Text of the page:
A meeting of National Rugby League chief executives and chairmen has been advised that former Queensland international and managing director in Internet technology company Data#3, Mr John Grant, has indicated he will accept an invitation to become the inaugural Chairman of Rugby League’s Independent Commission.
South Sydney President, Mr Nick Pappas, who has been a member of the selection panel, gave the first official confirmation of the eight persons invited to form Rugby League’s first independent commission and said that Mr Grant has indicated his acceptance of the offer.
The remaining seven are: Chairperson of Harris Farm Markets, Ms Catherine Harris AO PSM; Brand strategist and Former Chairman and Managing Director of George Patterson Bates, Mr Ian Elliott; Executive Director and Chief Financial Officer of Leighton Holdings, Mr Peter Gregg; Former Chairman of QANTAS and SOCOG, Mr Gary Pemberton AC; CSR Chairman, Mr Jeremy Sutcliffe; Former international player and management consultant, Mr Wayne Pearce OAM; Executive Director of Queensland Technology’s Stronger Smarter Institute and Indigenous education leader, Dr Chris Sarra.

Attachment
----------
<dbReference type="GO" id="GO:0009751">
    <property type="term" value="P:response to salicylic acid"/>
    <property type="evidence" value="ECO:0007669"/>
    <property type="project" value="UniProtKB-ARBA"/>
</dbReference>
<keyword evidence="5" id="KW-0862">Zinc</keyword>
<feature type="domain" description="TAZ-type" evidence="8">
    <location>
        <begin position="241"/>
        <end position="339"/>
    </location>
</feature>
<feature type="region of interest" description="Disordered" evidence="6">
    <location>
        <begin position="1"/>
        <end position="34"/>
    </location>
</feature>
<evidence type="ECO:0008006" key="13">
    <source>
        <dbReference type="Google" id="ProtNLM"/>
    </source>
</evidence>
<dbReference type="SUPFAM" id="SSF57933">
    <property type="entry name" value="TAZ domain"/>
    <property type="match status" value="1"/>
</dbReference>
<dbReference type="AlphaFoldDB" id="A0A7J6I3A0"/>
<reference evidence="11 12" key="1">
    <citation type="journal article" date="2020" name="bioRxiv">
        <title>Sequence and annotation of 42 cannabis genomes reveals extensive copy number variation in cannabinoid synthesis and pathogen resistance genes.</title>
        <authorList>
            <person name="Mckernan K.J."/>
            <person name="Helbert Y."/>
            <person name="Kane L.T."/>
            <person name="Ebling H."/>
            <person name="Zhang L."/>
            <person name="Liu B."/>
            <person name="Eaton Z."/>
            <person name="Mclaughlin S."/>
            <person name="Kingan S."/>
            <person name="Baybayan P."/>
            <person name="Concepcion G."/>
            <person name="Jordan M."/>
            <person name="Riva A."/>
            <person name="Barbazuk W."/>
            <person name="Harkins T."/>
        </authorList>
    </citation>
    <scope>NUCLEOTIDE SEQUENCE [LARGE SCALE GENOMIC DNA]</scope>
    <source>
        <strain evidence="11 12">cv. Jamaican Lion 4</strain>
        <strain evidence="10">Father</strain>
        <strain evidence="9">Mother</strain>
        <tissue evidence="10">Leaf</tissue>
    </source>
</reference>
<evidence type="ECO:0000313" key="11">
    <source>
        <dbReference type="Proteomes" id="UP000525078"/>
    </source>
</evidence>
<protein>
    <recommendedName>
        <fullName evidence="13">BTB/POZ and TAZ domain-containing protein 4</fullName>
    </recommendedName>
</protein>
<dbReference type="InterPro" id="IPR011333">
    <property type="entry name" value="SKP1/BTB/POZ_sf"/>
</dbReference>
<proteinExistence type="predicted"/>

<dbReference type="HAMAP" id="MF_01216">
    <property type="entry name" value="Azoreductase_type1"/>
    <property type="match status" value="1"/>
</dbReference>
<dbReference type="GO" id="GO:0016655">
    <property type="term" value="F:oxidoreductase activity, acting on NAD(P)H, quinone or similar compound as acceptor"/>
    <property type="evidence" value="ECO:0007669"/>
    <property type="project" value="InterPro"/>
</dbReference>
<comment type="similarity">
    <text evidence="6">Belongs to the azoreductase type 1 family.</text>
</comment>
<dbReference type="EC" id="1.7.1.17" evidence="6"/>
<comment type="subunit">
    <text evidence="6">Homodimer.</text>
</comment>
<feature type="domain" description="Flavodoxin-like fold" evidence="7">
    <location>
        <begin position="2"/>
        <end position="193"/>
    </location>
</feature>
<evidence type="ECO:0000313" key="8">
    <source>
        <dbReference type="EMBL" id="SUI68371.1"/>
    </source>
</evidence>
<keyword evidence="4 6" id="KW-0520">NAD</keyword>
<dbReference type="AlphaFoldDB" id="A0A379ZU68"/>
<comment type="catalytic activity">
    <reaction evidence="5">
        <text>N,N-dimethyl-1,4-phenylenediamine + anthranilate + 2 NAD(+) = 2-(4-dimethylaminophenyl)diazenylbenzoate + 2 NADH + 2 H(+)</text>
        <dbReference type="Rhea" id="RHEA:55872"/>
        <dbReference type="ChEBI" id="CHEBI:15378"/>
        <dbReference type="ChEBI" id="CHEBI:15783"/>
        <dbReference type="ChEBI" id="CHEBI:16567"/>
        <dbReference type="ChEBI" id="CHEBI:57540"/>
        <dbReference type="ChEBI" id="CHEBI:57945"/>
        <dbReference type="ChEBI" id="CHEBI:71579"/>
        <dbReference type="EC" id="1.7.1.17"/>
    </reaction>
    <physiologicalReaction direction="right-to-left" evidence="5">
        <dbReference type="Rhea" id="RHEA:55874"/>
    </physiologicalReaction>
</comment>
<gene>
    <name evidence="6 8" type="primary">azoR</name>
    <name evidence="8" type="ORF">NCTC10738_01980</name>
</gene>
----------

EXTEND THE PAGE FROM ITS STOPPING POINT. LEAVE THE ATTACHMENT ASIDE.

There remain a number of legal steps before the Commission can be fully operational but already there are moves to ensure that once the commissioners formally accept their invitations a structured briefing process will begin. This will ensure all are aware of key planning issues in advance of the Commission’s formal incorporation.
“It is certainly important that we do all we can to ensure that the Commission is in a place to make decisions from the earliest possible opportunity,” NRL Chief Executive, Mr David Gallop, said today.
“This has been a lengthy process and there are a number of legal steps required to finalise all membership agreements, dissolve the existing NRL Partnership and Board, dissolve the ARL Board, transfer all contracts, and meet all tax and company requirements.
“We are being advised that this may take a bit more time, which will give valuable time for the commissioners to be briefed on all important issues in advance of their first formal meeting.
“Already we are moving forward with the immediate priorities for 2012 including the draw, salary cap and club grants.
“At the same time, there is a significant amount of necessary groundwork underway to assist the Commission in determining strategic decisions for 2013, including television rights and competition structure.
“This year has seen an important balance between maintaining the game’s strong momentum in terms of crowds, membership and ratings, and in preparing for the introduction of the Commission to review long-term strategies.”
Today’s meeting was advised that the NRL is aiming for a lift to next year’s salary cap by $100,000 to $4m (with allowances and third-party agreements adding a further $760,000 and the retirement fund contribution a further $100,000) with the club grant rising $200,000 to $3.85m (up from $3.65m).